(NOTE: Some readers may have inferred from an earlier edition of this story that the federal government keeps a comprehensive record of all prescriptions. The Drug Enforcement Agency says it does track prescriptions of so-called controlled substances -- including some mood-altering medications -- but not all prescriptions made in the United States.)
Cho, born in South Korea, was a legal resident alien of the United States. He was a senior at Virginia Tech, majoring in English.
Sources tell ABC News Cho bought his first gun, a Glock 9 millimeter handgun, on March 13; they say he bought his second, a Walther .22 caliber pistol, within the last week. The serial numbers on both guns had been filed off, they said.
Authorities found the receipt for the 9 millimeter handgun in Cho's backpack. They say the bag also contained two knives and additional ammunition for the two guns.
Legal permanent resident aliens may purchase firearms in the state of Virginia. A resident alien must, however, provide additional identification to prove he or she is a resident of the state.
Sections of chain similar to those used to lock the main doors at Norris Hall, the site of the second shooting that left 31 dead, were also found inside a Virginia Tech dormitory, sources confirmed to ABC News.
President Bush and the first lady addressed the Virginia Tech community at a convocation Tuesday afternoon.
"Yesterday began like any other day. Students woke up and they grabbed their backpacks and they headed for class," Bush said. "And soon the day took a dark turn, with students and faculty barricading themselves in classrooms and dormitories."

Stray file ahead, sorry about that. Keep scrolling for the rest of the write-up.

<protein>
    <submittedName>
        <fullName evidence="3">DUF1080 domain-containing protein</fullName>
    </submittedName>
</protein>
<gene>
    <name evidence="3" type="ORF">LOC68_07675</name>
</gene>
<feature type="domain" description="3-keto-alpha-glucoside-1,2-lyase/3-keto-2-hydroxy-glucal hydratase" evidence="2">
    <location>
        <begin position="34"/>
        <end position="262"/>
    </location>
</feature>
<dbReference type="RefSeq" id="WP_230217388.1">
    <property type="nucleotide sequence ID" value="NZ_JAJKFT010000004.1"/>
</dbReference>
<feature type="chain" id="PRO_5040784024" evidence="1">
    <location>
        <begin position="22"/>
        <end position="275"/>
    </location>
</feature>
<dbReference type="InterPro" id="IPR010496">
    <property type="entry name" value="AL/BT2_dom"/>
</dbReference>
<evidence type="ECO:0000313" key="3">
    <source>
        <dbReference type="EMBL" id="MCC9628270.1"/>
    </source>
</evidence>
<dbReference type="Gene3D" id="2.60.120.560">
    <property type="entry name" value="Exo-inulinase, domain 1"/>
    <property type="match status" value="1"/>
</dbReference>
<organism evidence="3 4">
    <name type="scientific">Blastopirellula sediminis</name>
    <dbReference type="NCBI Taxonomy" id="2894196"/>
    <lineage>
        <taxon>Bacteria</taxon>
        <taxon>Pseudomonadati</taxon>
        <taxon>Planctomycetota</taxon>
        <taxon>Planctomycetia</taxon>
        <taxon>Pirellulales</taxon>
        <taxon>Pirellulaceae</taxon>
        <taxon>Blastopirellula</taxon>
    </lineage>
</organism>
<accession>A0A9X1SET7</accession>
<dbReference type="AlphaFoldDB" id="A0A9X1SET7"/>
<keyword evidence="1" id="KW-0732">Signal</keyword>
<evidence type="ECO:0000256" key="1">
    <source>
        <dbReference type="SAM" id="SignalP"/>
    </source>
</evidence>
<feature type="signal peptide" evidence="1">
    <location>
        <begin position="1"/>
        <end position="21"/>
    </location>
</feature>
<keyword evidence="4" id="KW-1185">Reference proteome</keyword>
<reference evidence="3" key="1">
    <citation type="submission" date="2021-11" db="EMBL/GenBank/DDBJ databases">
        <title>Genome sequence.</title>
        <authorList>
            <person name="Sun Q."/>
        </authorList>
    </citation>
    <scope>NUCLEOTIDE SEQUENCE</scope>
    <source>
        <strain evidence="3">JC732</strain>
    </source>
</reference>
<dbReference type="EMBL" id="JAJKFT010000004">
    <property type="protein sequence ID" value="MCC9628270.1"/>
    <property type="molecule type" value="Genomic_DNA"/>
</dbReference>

"For many of you here today, it was the worst day in your lives," Bush said.
Cho's identity has been confirmed by matching fingerprints on his guns with his immigration records.
"Lab results confirm that one of the two weapons seized in Norris Hall was used in both shootings," Virginia Tech Police Chief Wendell Flinchum said at a press conference Tuesday morning.
Cho, according to law enforcement officials, had entered the country through Detroit with his family in 1992, at the age of eight. He last renewed his green card in 2003. As of yesterday, his home address was listed as Centreville, Va., and the university reported he was living in a campus dormitory, Harper Hall.
Cho's parents live in a townhouse development in Centreville, a suburb of Washington. They own a dry-cleaning shop nearby.
His older sister, Sun-Kyung, graduated from Princeton University in 2004. A source, who asked to be identified as a senior Administration official, said she works for McNeil Technologies, a firm contracted by the State Department to manage reconstruction efforts in Iraq.
Police searched the family home last night. On Tuesday, no one was answering their door.
One neighbor, Marshall Main, describes Cho's parents as quiet and polite. Neither Main nor another neighbor recalled seeing the son in recent years.
Cho graduated from Westfield High School, a Fairfax County public school, in 2003. The school system says two of the dead yesterday at Virginia Tech had graduated from Westfield in 2006; they would have been freshmen when Cho was a senior.
Police say Cho killed two people in West Ambler Johnston Hall, a dormitory near his own, shortly after 7:00 a.m. Monday. Then, two hours later, he opened fire in Norris Hall, a classroom building across campus.